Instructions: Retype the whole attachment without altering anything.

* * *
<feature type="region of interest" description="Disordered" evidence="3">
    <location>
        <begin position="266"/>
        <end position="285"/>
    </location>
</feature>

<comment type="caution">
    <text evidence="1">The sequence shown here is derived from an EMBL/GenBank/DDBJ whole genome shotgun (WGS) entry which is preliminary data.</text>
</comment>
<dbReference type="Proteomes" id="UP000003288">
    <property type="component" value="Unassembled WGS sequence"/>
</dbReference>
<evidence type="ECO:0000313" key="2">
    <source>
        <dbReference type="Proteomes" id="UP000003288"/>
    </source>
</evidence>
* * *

<feature type="region of interest" description="Disordered" evidence="3">
    <location>
        <begin position="266"/>
        <end position="285"/>
    </location>
</feature>

<comment type="caution">
    <text evidence="1">The sequence shown here is derived from an EMBL/GenBank/DDBJ whole genome shotgun (WGS) entry which is preliminary data.</text>
</comment>
<dbReference type="Proteomes" id="UP000003288">
    <property type="component" value="Unassembled WGS sequence"/>
</dbReference>
<evidence type="ECO:0000313" key="2">
    <source>
        <dbReference type="Proteomes" id="UP000003288"/>
    </source>
</evidence>